Down syndrome (or trisomy 21) is the most common trisomy and also the commonest chromosomal disorder. It is a major cause of intellectual disability, and also has numerous multi-system manifestations.
According to the world health organization (WHO), the approximate worldwide incidence is approximately 1 in 700-1,000 ref live births. The individual risk is strongly dependent on maternal risk, and therefore incidence varies with regional and temporal variation in maternal age distribution and the implementation of antenatal screening.
Diagnosis is often made antenatally and this must occur in conjunction with genetic counseling, which should begin prior to the testing.
In the postnatal period, characteristic phenotypical features point to the diagnosis:
- depressed nasal bridge
- epicanthic folds
- abundant neck skin
- simian crease (single palmar crease)
Intellectual disability becomes evident in early childhood as the failure to reach developmental milestones in an expected timeframe.
In ~95% of cases, the chromosomal abnormality is trisomy of chromosome 21 due to meiotic non-disjunction (i.e. failure of a chromosome pair to separate during meiosis, so that both go to one daughter cell, and none to the other). Thus, the individual’s chromosome count is 47, rather than 46. Maternal non-disjunction accounts for ~95% of such cases.
An alternative chromosomal abnormality that results in the syndrome involves Robertsonian translocation of paternal chromosomal material, such that the overall number of chromosomes remains the same. This happens in ~3% of cases 9. Very rarely (~2%) some individuals have mosaic trisomy 21.
There is an increased incidence with increased maternal age.
Cognitive disability and epilepsy are the most common neurological manifestations 8. Structurally evident abnormalities include:
- cerebellar and vermian hypoplasia
- Moyamoya syndrome
- Alzheimer disease developing in virtually all patients older than 40 years
- hippocampal volume loss: independent of age/dementia 4
- hearing loss from inner ear anomalies, e.g. semicircular canal dysplasia and dehiscence, narrowed internal acoustic canal, cochlear nerve canal stenosis, enlarged vestibular aqueduct 12
- intellectual disability: average IQ ranges ~50-70
Congenital heart disease affects ~40%. In particular, defects affecting the endocardial cushion are common:
- atrioventricular septal defect (AVSD): considered the commonest cardiac defect associated with Down syndrome
- ostium primum atrial septal defect (ASD)
- ventricular septal defect (VSD)
- anal atresia
- celiac disease 10
- duodenal atresia
- Hirschsprung disease
- diaphragmatic hernia diaphragmatic herniation11
- eleven ribs
- hyper-segmented sternum
- joint laxity/dislocation(s)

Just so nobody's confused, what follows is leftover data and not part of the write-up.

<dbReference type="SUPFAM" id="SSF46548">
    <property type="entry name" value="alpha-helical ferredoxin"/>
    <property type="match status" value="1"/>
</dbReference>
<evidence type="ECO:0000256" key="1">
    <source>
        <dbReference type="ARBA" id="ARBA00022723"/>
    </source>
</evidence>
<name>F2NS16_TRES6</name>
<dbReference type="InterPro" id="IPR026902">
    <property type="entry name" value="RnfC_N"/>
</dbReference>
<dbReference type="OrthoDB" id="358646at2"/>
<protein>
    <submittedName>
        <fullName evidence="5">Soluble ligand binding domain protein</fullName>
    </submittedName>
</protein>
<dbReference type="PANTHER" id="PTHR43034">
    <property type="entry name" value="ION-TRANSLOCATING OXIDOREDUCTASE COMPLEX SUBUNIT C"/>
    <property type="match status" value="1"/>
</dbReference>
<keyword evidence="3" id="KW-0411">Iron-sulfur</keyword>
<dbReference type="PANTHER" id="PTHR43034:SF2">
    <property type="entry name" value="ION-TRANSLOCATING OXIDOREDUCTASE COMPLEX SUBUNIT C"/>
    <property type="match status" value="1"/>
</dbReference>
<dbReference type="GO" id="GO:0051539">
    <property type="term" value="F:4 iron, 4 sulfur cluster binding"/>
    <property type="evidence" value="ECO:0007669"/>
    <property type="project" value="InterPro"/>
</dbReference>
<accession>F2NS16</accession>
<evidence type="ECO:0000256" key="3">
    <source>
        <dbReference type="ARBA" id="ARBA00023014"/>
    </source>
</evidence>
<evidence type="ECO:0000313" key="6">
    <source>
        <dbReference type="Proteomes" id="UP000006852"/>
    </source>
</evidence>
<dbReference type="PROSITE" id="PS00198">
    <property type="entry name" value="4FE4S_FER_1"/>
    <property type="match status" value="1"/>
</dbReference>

- developmental dysplasia of the hip (DDH)
- atlanto-axial subluxation and atlanto-occipital instability 2,3
- hypoplastic posterior arch of C1
- "mickey mouse" pelvis with flaring of iliac wings
- there is a significantly increased incidence of leukemia (although the individual may be protected against other solid organ tumors)
The manifestations of Down syndrome are protean and can affect multiple systems. Some of these are better discussed under individual features in the wide clinicopathological spectrum of the condition (listed above).
These are discussed in detail in a separate article.
Treatment and prognosis
Survival can be variable with the mean survival often considered at ~20 years ref.
History and etymology
Down syndrome was named after John Langdon Haydon Down, an English physician who lived from 1828 to 1896.
- 1. Kumar V, Abbas AK, Fausto N. Robbins and Cotran pathologic basis of disease. W B Saunders Co. (2005) ISBN:0721601871. Read it at Google Books - Find it at Amazon
- 2. Kriss VM. Down syndrome: imaging of multiorgan involvement. Clin Pediatr (Phila). 1999;38 (8): 441-9. doi:10.1177/000992289903800801 - Pubmed citation
- 3. Collacott RA. Atlantoaxial instability in Down's syndrome. Br Med J (Clin Res Ed). 1987;294 (6578): 988-9. - Free text at pubmed - Pubmed citation
- 4. Aylward EH, Li Q, Honeycutt NA et-al. MRI volumes of the hippocampus and amygdala in adults with Down's syndrome with and without dementia. Am J Psychiatry. 1999;156 (4): 564-8. Pubmed citation
- 5. Morris JK, Alberman E. Trends in Down's syndrome live births and antenatal diagnoses in England and Wales from 1989 to 2008: analysis of data from the National Down Syndrome Cytogenetic Register. BMJ. 2009;339 : b3794. doi:10.1136/bmj.b3794 - Free text at pubmed - Pubmed citation
- 6. Edwards DK, Berry CC, Hilton SW. Trisomy 21 in newborn infants: chest radiographic diagnosis. Radiology. 1988;167 (2): 317-8. Radiology (abstract) - Pubmed citation
- 7. Tennstedt C, Chaoui R, Körner H et-al. Spectrum of congenital heart defects and extracardiac malformations associated with chromosomal abnormalities: results of a seven year necropsy study. Heart. 1999;82 (1): 34-9. doi:10.1136/hrt.82.1.34 - Free text at pubmed - Pubmed citation
- 8. Aminoff MJ. Neurology and general medicine. Elsevier Health Sciences. (2008) ISBN:0443067074. Read it at Google Books - Find it at Amazon
- 9. Entezami M, Albig M, Knoll U et-al. Ultrasound Diagnosis of Fetal Anomalies. Thieme. (2003) ISBN:1588902129. Read it at Google Books - Find it at Amazon
- 10. Gale L, Wimalaratna H, Brotodiharjo A et-al. Down's syndrome is strongly associated with coeliac disease. Gut. 1997;40 (4): 492-6. Free text at pubmed - Pubmed citation
- 11. Elawad ME, Diaphragmatic hernia in Down's syndrome. Ann Trop Paediatr. 1989 Mar;9(1):43-4.
- 12. Intrapiromkul J, Aygun N, Tunkel DE, Carone M, Yousem DM. Inner ear anomalies seen on CT images in people with Down syndrome. (2012) Pediatric radiology. 42 (12): 1449-55. doi:10.1007/s00247-012-2490-3 - Pubmed